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Comment Re:Religion is much worse (Score 1, Interesting) 345

Excuse me, but what exactly does being indoctrinated and exposed to atheism even fucking mean?

You're /not/ forced to read the bible; you're /not/ forced to go to sunday school; you're /not/ forced to attend church; you're /not/ forced to believe in fairy tales. In fact, you're given the option to believe or disbelieve in all of these things. Yet somehow that's BAD? It's /wrong/ to be left fucking alone to make your own choice? Are you kidding me??

Atheism isn't a religion you numbnuts. My own parents were Catholics - but my father and mother both decided that they wouldn't expose me to any church influences, my father because he didn't like the kind of control the church wanted over the life of our family. So I grew up without religion ever being shoved into my face. But neither were my parents Atheist. Did I immediately become an Atheist? No! Yet you seem to think that's what happens, it boggles my mind.

I wound up not really even understanding religion until my late teens. It never made sense to me, and in my earlier years I saw it more as a fun thing 'Oh we believe stuff happened this way', 'Oh well we believe stuff happened this way', but I never thought people ever took it seriously until I saw a guy in my class chew a girl out and tell her she was a whore and going to hell for being a lesbian. That sort of intolerance absolutely stunned me, I couldn't believe something like that didn't even get him reprimanded or sent to the principals office.

I started reading about the different religions myself, I was never even exposed to Atheism at any point in school - Though I distinctly remember one girl asking me "Are you an Atheist" and my response being "No.", and her reply being "Good."; I didn't even know what an Atheist was. I wound up bouncing between Taoism and Buddhism as 'personal religions I thought were interesting and could subscribe myself to' (I felt as though everyone /had/ to have a religion.) until I eventually witnessed an argument in an IRC chatroom, and actually discovered what Atheism was.

I read about it on wikipedia like I did before with the major religions, I saw rational arguments about inconsistencies in the bible, and I honestly didn't like the idea of not having a god or afterlife or anything, it wasn't fun. But it was rational, it all made sense, it didn't require belief in fairy tales or nonsense. I /couldn't/ be anything else without lying to myself. I didn't choose Atheism, not like I did when I got into Taoism and Buddhism, all I did was choose not to believe in the lies or fairytales of a religion, simply because I could see it all for what it was.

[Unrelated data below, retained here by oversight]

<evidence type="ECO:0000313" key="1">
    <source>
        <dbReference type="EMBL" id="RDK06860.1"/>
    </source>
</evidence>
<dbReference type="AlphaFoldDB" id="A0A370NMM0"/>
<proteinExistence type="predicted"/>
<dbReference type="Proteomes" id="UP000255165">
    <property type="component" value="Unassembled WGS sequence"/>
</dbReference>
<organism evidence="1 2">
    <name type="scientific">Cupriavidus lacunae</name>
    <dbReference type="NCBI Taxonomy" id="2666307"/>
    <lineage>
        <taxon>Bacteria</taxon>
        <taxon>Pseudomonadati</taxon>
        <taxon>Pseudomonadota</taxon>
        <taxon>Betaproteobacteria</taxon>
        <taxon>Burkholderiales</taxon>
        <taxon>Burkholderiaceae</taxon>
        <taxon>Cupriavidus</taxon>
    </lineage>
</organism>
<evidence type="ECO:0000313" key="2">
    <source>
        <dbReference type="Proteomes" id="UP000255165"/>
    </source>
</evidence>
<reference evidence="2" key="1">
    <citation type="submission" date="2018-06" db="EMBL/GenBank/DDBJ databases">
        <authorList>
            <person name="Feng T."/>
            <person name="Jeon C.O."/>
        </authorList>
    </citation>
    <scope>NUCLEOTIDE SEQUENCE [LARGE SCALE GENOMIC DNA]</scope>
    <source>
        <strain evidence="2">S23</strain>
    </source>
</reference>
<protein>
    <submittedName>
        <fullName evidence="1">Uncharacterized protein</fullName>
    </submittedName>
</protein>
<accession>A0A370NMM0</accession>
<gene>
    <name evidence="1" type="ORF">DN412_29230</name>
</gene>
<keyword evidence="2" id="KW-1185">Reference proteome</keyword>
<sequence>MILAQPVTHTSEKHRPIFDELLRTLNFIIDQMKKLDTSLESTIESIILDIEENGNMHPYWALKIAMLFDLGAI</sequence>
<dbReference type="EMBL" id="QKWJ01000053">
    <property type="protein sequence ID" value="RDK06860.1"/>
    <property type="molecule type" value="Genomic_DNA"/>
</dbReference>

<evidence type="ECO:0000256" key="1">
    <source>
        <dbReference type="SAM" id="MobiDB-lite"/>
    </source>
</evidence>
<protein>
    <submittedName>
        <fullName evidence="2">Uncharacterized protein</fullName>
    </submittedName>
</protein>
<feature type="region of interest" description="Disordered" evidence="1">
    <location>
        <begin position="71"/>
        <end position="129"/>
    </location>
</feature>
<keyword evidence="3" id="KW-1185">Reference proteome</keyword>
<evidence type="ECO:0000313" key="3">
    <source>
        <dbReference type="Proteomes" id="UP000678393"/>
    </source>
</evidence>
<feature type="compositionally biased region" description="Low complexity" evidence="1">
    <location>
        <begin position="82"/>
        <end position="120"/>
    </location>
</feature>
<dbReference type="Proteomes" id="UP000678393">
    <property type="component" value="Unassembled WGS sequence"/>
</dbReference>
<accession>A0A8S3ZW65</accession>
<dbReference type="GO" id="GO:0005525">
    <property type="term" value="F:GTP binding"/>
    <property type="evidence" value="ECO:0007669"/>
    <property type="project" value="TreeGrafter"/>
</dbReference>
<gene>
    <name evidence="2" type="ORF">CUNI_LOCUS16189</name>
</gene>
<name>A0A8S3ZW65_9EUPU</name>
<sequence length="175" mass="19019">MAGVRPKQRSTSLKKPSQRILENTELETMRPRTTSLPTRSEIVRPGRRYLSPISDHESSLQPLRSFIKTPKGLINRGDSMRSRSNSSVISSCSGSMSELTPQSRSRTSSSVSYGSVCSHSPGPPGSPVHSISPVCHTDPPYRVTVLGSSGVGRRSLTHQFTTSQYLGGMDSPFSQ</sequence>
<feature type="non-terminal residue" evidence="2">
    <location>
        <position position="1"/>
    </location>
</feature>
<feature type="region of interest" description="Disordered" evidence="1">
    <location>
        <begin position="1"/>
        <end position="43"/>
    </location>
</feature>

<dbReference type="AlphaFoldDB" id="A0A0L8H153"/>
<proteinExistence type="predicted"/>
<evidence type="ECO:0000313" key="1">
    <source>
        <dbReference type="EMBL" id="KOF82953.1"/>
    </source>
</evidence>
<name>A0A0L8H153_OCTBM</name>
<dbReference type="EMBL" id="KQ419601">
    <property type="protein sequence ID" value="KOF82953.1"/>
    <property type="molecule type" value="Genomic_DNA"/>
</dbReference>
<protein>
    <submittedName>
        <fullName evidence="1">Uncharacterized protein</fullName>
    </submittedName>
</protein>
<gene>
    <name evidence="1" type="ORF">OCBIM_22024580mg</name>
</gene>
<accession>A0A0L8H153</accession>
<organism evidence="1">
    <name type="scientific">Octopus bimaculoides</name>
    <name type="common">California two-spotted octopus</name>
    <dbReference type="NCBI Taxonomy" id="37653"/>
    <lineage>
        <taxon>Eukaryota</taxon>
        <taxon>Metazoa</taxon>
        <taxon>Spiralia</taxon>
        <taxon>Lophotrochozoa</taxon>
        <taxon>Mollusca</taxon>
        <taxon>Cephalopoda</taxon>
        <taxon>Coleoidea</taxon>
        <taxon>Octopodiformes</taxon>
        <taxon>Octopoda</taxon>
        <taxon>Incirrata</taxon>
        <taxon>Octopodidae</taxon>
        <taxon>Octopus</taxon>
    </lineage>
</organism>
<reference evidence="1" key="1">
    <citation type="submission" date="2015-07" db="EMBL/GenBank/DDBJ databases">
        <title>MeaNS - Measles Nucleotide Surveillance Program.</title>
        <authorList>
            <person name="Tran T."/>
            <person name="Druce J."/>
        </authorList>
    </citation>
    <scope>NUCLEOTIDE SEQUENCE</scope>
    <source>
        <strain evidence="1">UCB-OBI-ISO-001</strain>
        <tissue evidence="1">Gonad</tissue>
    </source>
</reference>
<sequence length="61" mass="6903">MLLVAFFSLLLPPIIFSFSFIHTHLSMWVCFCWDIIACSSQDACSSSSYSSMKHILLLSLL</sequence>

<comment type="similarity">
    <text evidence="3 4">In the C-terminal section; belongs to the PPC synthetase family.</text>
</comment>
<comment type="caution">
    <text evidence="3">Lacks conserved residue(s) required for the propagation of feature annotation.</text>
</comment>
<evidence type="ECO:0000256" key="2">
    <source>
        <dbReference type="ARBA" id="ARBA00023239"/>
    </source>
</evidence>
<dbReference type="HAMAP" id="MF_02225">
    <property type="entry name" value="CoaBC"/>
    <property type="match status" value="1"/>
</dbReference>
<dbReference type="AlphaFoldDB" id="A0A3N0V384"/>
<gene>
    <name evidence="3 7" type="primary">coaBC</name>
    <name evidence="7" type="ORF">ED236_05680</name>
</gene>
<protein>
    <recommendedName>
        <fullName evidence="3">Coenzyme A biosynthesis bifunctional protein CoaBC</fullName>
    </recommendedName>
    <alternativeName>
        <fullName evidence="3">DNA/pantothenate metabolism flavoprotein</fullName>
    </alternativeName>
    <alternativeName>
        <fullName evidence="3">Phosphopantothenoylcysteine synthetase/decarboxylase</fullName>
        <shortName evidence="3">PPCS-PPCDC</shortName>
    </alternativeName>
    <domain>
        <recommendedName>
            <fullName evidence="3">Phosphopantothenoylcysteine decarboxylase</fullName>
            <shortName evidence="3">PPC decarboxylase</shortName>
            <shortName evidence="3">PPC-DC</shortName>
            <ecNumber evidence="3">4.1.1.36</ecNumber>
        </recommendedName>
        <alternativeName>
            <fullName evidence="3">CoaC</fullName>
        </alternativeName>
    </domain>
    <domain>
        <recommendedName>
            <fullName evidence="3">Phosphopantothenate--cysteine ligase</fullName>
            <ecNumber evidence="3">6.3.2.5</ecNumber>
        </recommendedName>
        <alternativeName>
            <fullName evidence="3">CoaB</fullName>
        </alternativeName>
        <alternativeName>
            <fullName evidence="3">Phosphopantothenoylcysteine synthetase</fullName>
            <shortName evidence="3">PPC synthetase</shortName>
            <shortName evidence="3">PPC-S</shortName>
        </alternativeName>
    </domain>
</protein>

Are you worried more people will be like me? Making their own choices and their own decisions? Do you honestly believe every Atheist household has parents reading Richard Dawkin's to their children or something? Does it not, for a single moment, occur to you that maybe, just maybe, the LACK of any indoctrination is what ultimately leads a rational thinker to Atheism?

Is that what you're afraid of? People making their own goddamned decisions? "An end to freedom of thought" my arse! The end of freedom of thought is already here, perpetuated by people like yourself who try to demonize freedom and choice, with your fucking doublethink and twisted definitions. /Not/ being exposed to religion isn't indoctrination and I'm frankly amazed you got modded up with that kind of doubleplusungood argument.

Comment Omnipresent AI in a Multiplayer Game (Score 5, Insightful) 387

There's a sandbox game I play from time to time called Space Station 13, usually as the AI. It's a 2D multiplayer RPG/roguelike of sorts, and much like Dwarf Fortress or MUD's, not the easiest thing to get into.

I mostly play on /tg/ server 2 as Wintermote, an AI that enjoys monitoring all communications and drama going on around the space station. The AI has a lot of tools at its disposal for doing this - you can change frequencies on a room's intercom; using its microphone to transmit and eavesdrop on nearby conversations over a private channel, you can hack into the PDA messaging system and read every single private message sent between players on their PDA's (think, tablets/phones), and you have cameras covering nearly the entire station so that you can see almost everything that is happening.

The curious thing I've noticed is that nobody ever cares about the spying /until/ it both involves them and is specifically brought to their attention. The Head of Security doesn't care that I'm spying on two scientists in the bomb testing lab, but if she finds out I'm spying on her in the interrogation room where she's beating a prisoner to death, wellll suddenly it's creepy and weird.

What is more interesting is that when a player dies, they become an observer in the round and can hear and see /everything/; moreso even than an AI, because the AI is limited by game considerations - intercoms, power, working computer systems, etc. Every player knows that anything they say can and probably /is/ being seen by another player who is currently dead in the round.